Former Brewer educator helped many students
Marjorie Jenkins claims to have lived an ordinary life. But that just seems to be her way – unassuming and perhaps unaware of the impact her life has had on the hundreds of students who passed through her classroom at Brewer High School, where she taught English and Latin for 39 years.
“I started teaching at Brewer High in 1933 but had to leave in 1939 because I got married,” said Jenkins. “There was a ban on female married teachers then. It was a rule. I went back to teaching in 1943 after the ban was lifted.”
And then she made her mark.
“I loved teaching, I think because I love the young people,” said Jenkins, 96. “I missed them the most when I retired. And I was very proud of Brewer High. We had one of the three best English departments in the state.” No surprise. Jenkins was head of the English department and the adviser to Se Beowulf, a club for girls who excelled in English.
But teaching was always more than a job; it was a lifelong love for Jenkins.
“Even as a child, I wanted to be a teacher and when we played school, I had to be the teacher or I wouldn’t play,” she said, a look of twinkling determination in her eyes that the other children probably saw just before agreeing to her demands.
Born Marjorie Mooers in 1909 in Woodstock, New Brunswick, “just over the Houlton line,” she crossed that line at one year old. After moving around a bit, the family settled in Bangor. Jenkins graduated from Bangor High School in 1927, then attended the University of Maine in Orono, receiving her Latin degree in 1931.
Those were tough years in the nation, but as with most other things, Jenkins was unfazed.
“The Great Depression really didn’t change my college life at all,” she said. “It really didn’t make my life any different.”
But her life did change in 1939 when she met William Jenkins through a mutual friend. They married a short time later. It was a mixed blessing, however, due to the ban on married women being teachers. Still, she made good use of her time away from the school. In 1940, her son, William, now a physician at Family Practice in Millinocket, was born.
“I am very proud of my son,” she said. “He was Maine’s Family Doctor of the Year in 1998. He really cares about other people and everybody loves him. He and his wife, Leslie, are just wonderful to me. And I have two grandsons, one at Stanford University and the other is in South Africa.”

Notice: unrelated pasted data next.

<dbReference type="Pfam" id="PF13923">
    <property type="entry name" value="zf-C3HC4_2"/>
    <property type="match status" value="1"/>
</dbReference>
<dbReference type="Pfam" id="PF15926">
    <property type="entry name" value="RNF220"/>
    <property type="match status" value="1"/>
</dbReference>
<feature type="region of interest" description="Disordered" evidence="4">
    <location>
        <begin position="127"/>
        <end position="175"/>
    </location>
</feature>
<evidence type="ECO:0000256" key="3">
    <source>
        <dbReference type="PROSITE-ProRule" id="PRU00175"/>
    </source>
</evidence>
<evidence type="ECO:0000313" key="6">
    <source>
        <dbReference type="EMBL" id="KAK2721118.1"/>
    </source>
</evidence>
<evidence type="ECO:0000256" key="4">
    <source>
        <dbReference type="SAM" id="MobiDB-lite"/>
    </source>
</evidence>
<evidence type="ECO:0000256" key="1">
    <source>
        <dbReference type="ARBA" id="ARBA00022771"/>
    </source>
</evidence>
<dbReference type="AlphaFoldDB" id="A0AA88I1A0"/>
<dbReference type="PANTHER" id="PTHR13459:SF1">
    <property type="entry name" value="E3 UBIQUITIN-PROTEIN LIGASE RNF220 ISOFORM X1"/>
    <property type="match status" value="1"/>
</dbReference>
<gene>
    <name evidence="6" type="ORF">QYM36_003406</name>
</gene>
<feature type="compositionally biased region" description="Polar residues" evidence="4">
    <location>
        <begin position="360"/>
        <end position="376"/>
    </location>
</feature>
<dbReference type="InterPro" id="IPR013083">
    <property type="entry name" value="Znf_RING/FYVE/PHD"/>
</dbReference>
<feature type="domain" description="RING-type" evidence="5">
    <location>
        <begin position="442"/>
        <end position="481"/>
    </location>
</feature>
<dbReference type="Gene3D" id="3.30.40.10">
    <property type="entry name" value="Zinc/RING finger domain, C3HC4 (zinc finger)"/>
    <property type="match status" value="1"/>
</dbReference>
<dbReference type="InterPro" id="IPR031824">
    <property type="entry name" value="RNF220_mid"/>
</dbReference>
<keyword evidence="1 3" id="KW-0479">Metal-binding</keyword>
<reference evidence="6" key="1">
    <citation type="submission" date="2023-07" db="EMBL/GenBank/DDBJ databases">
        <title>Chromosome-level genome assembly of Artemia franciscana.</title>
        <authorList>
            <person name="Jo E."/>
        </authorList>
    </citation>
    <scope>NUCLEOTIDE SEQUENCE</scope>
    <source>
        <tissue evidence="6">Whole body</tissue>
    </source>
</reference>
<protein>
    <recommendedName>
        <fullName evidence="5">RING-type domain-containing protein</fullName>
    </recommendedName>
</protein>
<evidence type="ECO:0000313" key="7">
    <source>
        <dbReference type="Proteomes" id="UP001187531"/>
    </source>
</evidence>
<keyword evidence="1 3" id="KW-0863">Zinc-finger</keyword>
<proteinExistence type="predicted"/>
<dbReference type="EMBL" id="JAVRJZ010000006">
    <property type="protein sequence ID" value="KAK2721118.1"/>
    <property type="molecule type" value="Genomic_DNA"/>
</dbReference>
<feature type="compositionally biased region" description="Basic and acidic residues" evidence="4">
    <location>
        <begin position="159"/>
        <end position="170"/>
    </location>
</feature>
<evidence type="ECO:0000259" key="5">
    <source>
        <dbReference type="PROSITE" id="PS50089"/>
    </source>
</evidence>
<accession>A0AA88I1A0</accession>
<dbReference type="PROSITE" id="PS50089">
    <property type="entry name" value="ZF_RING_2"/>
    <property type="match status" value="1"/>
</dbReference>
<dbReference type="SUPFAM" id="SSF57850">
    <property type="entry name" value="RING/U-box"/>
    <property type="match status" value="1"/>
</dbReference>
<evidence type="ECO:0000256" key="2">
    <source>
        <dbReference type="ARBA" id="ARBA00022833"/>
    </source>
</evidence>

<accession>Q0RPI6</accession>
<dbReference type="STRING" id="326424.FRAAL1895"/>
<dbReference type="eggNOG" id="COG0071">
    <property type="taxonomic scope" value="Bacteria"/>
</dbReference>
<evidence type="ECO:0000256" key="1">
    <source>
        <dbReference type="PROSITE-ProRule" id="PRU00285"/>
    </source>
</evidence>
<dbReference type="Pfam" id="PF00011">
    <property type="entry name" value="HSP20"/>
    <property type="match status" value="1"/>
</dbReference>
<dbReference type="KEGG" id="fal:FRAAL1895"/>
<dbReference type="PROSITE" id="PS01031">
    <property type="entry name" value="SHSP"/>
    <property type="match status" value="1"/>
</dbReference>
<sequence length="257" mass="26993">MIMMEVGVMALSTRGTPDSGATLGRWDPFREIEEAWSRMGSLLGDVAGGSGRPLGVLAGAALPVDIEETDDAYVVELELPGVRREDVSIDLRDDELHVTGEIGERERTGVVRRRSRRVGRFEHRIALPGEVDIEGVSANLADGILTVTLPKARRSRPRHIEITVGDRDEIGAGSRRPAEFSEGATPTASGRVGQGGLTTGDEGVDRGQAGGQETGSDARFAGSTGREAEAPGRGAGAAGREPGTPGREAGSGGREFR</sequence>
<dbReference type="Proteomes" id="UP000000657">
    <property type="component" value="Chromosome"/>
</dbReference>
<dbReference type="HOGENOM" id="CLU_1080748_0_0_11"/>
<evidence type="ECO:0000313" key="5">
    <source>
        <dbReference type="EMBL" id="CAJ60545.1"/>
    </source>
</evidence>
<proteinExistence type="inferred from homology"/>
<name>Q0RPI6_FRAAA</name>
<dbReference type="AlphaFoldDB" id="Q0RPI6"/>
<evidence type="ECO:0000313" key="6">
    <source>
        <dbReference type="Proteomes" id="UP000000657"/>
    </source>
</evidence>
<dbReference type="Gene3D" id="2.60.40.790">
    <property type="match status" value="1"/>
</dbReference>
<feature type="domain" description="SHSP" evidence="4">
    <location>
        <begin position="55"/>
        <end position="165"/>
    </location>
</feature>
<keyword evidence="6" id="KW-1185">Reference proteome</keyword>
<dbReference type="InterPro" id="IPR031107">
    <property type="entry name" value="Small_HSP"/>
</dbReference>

Jenkins was a working mother and continued to teach, even while earning her master’s degree in English from the University of Maine in 1956.
“There is more pay with an advanced degree,” she said, as though counseling a student contemplating college.
Jenkins’ love for the teaching profession and for her students lives on – as does her legendary passion. Recently, a group of Brewer High School alumnifrom the Class of 1956 dropped by her home and presented her with a black fleece throw emblazoned with a Brewer witch. She was delighted with this 50th anniversary commemorative blanket.
And Jenkins, widowed in 1989, still enjoys younger people and remains involved with hobbies.
“I have a neighbor who’s 90 who comes over every afternoon and plays cards with me,” she said. “I also belong to the Brewer Garden and Bird Club and the Monday Afternoon Club, which is a literary club. Every member is responsible for a program, most of which are concerned with books.”
And then there is her good friend, Jean Lyford, one of Jenkins’ fans.
“She’s a wonderful person,” said Lyford, 83. “We have teaching in common, in fact, she was my teacher.” They always find something to talk about, including politics and current events, she added.
“Like I said, I’ve had a very ordinary life but a good life,” said Jenkins. “Now I just lead a quiet life.”
Quiet except for her clubs, friends and activities.
Carol Higgins is director of communications at Eastern Agency on Aging. For information on EAA, call 941-2865, e-mail email@example.com or log on www.eaaa.org. TTY 992-0150.